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Tesla CEO Elon Musk has previously said government regulations in India make it difficult to build cars here. Local production can keep costs down, thereby making Tesla EVs more popular and thereby spiking sales volumes - crucial for Tesla's future foray.
Tesla CEO Elon Musk has previously said government regulations in India make it difficult to build cars here. Local production can keep costs down, thereby making Tesla EVs more popular and thereby spiking sales volumes - crucial for Tesla's future foray.

Tesla entering India? Why it is still too early to charge up celebrations

  • Tesla CEO Elon Musk said in a reply to a tweet that an India entry is in 2021. There is no official statement yet.
  • Tesla entry may not necessarily mean in terms of an EV but could be about an R&D facility near Bengaluru. Again, no official statement on this yet.

Tesla has perhaps been one of the most eagerly awaited car makers in India with past years seeing several instances of hints of the American company planning to enter the market without much actually happening. Speculations have been aplenty but Tesla CEO Elon Musk, in a reply to a tweet, said the EV maker will enter India in 2021 'for sure.' Even as there was a collective euphoria among EV supporters and fans of Tesla, there is reason to calm the celebrations. At least for now.

Musk is known for being very active on his social media handle on Twitter and while his most-recent remark on an India entry is indeed a reason for joy for the EV market here, there is not much that can be read into the four-worded reply. The maverick business tycoon likes to connect with fans over informal chats and while his recent remark on an India entry is indeed a sign, it is hardly a promise.

The ground reality perhaps is that it could be longer than just a year to see Tesla vehicles zooming on Indian roads. Tesla's entry into India, if it does take place, does not automatically mean opening of showrooms and selling of cars. The car maker is reportedly in talks to establish an R&D center in Bengaluru with its officials apparently in talks with the state government. An India entry, as mentioned by Musk, could be about this as well.

Another key factor that may deter Tesla from actually driving in its products here is the infrastructure concern. Volkswagen, one of the world's largest car makers and a rival of Tesla, had already said that it doesn't have plans of bringing EVs to India yet and that it is currently observing the ground realities. "We always have an observation on what happens in India. We have a plant in India with our company Skoda. We have combined 'production society' there, where we want to produce combustible cars for India. At the moment, there is no decision taking to bring the MEB to India," VW Brand CEO Ralf Brandstatter said. (Read more here)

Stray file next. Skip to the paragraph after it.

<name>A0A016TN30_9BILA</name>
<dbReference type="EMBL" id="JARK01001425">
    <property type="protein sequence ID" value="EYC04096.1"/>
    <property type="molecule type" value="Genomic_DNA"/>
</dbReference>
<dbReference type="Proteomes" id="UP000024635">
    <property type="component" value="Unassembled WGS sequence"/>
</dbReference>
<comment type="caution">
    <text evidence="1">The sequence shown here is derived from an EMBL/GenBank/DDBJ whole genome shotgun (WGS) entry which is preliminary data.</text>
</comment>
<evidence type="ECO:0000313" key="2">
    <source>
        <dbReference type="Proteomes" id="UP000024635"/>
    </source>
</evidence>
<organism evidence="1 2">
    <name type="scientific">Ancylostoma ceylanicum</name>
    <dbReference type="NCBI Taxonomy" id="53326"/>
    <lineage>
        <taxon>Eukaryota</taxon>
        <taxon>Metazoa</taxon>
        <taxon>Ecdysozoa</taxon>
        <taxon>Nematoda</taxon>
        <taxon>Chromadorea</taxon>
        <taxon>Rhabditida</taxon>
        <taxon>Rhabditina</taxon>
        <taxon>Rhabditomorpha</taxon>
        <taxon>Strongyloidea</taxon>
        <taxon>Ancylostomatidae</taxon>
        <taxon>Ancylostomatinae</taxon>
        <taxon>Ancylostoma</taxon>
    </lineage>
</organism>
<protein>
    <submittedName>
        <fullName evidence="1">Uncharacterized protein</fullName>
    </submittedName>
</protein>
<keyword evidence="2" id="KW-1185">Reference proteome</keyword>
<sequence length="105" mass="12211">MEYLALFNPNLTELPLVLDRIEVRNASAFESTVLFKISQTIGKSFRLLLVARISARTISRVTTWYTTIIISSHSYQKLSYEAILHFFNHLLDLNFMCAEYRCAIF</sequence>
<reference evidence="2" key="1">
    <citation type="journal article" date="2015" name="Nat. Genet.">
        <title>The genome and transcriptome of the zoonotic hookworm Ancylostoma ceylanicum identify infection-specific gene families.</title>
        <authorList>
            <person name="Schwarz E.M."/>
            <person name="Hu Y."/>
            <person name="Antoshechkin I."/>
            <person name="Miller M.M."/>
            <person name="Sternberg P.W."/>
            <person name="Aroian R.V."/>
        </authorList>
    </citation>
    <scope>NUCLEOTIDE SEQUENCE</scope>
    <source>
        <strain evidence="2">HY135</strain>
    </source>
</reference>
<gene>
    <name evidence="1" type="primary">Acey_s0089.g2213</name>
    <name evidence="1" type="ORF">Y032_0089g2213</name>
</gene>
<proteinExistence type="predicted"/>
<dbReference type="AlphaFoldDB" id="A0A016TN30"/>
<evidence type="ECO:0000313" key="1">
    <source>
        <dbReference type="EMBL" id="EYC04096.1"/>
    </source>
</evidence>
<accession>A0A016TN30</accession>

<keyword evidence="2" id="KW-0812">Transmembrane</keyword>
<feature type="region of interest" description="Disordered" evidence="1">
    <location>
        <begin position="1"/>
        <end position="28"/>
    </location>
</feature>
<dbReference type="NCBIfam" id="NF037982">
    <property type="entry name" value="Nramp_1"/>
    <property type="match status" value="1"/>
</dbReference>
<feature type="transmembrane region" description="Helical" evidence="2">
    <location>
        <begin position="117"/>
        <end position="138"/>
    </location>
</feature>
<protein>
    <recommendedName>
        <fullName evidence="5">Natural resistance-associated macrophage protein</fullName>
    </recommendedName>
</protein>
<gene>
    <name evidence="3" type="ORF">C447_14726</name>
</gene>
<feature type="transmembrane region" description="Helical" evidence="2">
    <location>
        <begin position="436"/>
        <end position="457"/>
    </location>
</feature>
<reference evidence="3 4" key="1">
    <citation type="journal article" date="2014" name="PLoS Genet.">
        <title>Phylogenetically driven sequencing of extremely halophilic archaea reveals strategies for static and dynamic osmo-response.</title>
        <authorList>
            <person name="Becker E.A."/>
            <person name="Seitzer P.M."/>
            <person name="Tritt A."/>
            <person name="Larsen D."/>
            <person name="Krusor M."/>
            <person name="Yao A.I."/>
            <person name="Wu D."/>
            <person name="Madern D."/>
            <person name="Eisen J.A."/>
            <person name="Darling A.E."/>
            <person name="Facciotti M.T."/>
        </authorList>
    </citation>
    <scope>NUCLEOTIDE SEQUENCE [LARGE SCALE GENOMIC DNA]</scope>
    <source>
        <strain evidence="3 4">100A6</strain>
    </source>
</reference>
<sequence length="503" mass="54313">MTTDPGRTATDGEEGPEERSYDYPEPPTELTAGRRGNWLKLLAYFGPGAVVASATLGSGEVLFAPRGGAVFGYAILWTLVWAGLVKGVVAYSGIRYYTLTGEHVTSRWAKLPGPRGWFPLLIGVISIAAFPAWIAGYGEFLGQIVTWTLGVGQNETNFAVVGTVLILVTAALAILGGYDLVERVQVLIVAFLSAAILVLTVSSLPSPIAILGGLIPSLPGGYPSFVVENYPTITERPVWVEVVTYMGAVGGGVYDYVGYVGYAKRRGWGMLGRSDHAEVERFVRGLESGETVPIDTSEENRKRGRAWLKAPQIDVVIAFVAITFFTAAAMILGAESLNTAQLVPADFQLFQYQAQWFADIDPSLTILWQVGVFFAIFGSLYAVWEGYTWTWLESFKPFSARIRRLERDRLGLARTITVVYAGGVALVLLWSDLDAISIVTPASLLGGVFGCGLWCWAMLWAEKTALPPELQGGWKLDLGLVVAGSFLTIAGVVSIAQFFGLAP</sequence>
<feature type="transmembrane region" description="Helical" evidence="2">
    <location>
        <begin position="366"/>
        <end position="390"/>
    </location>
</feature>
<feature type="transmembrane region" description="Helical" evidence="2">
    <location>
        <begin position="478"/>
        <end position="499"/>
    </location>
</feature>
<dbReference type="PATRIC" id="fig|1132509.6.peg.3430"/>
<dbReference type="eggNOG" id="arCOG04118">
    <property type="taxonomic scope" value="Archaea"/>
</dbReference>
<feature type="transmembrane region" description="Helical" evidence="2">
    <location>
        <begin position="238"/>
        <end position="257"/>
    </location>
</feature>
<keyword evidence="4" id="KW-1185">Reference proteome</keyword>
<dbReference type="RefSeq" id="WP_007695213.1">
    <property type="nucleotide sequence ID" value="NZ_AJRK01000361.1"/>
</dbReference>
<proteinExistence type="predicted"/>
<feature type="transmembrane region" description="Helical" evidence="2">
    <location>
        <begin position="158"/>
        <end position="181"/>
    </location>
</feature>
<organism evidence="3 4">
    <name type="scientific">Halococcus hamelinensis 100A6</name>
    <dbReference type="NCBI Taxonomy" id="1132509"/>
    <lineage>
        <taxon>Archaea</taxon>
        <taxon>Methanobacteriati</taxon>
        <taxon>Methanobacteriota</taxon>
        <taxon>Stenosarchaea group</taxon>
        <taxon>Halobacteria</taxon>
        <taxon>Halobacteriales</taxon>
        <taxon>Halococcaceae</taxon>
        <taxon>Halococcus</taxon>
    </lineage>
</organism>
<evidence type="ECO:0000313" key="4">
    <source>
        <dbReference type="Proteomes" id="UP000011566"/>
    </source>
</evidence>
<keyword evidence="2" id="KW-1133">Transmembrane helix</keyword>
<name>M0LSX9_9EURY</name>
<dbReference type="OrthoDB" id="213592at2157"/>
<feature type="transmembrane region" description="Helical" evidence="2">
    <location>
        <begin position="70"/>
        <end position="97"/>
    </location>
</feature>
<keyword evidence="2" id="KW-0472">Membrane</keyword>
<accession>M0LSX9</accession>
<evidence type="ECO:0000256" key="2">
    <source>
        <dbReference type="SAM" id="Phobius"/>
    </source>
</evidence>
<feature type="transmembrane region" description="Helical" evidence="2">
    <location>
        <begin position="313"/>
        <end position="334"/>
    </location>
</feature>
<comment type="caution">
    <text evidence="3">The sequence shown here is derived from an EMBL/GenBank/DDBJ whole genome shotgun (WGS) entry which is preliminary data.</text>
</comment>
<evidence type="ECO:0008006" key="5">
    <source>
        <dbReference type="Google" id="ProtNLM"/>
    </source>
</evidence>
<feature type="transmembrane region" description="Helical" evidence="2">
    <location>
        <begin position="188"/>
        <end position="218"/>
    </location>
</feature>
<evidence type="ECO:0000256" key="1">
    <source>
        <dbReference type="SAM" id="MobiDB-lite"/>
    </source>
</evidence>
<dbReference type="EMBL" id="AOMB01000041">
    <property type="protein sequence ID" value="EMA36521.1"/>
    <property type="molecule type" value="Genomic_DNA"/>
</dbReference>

While the central and state governments are moving towards a future with electric vehicles on city and highway roads, experts agree it will take a few years at the very least for India to establish itself as a country which has the infrastructure to support EVs.

This photo was tweeted by @narendramodi back in 2015 when he was shown around the Tesla facility in California by Elon Musk.
This photo was tweeted by @narendramodi back in 2015 when he was shown around the Tesla facility in California by Elon Musk.

Third, and perhaps most importantly, volume is a key focus area for Tesla and it managed to touch giddy heights in China - the world's largest EV market - also because it managed to start production from its first non-US plant located in Shanghai. Local production coupled with government incentives and a cult-like following has helped the company beat down local rivals here. Do these factors also exist in India? Perhaps.

Even if Tesla enters the Indian market with its EVs, these are expected to be beyond reach of the masses unless the government announces massive incentives and/or Tesla is able to start local production. And while the former is still a possibility considering the priority being given to EVs here, local production is a whole other ball game. In August of last year, Musk had said government regulations in India make it tough for Tesla to manufacture cars.

If costs are high, sales volumes are low. If sales volumes are low, it may not quite sit with the objective of Tesla to rack up numbers to justify its high stock value back in the US. Just being an object of desire and envy with the rich and famous won't cut it for Tesla.

At a time when Model 3 is continuing to rule the EV world and Musk is planning on an even more affordable offering, affordable can be a subjective term for buyers in different countries. And in a price-sensitive country like India, it could be an uphill climb for Tesla to truly establish a firm foothold - not just against the few EVs already here but against regular cars running on petrol or diesel

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